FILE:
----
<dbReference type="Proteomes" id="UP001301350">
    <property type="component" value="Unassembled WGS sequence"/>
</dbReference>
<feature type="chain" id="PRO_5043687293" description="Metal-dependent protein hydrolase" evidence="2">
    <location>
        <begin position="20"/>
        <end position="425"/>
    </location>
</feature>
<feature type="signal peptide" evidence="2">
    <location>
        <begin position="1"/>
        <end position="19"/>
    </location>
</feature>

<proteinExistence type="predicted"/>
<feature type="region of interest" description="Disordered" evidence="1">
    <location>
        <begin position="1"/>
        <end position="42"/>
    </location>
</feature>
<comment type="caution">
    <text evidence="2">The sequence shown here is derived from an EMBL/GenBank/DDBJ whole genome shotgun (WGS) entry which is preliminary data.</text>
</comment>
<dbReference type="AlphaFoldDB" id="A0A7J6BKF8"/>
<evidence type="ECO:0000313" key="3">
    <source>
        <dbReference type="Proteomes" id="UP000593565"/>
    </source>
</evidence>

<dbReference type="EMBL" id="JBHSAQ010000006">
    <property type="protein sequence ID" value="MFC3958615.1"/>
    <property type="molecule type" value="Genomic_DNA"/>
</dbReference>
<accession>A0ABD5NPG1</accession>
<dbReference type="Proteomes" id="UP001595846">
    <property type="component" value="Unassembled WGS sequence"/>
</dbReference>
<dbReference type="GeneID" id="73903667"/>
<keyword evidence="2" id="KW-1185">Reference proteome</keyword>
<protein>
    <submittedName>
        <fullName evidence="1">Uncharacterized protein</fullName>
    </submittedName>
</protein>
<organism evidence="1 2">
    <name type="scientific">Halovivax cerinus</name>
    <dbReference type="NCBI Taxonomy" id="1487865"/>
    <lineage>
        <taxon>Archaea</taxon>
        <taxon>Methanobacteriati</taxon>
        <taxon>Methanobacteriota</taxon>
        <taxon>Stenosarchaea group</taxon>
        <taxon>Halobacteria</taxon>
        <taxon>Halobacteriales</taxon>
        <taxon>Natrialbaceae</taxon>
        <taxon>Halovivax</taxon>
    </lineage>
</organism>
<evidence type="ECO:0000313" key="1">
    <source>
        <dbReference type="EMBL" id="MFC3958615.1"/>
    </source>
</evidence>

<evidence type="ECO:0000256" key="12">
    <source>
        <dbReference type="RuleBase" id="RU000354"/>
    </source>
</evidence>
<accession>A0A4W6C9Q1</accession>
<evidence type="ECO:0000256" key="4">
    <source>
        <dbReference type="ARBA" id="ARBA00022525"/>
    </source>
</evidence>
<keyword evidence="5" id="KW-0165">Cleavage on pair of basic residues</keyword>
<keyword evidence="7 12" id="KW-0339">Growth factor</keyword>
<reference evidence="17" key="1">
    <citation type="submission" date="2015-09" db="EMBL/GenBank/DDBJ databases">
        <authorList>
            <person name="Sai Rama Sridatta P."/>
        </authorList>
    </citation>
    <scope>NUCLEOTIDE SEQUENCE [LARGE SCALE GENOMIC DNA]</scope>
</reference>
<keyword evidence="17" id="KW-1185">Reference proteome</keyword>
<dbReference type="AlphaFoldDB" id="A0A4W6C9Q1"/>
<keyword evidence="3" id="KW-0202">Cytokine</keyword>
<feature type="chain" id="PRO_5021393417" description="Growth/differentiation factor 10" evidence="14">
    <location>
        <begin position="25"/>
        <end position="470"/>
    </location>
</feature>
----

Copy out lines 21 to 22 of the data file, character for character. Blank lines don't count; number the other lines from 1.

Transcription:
    </location>
</feature>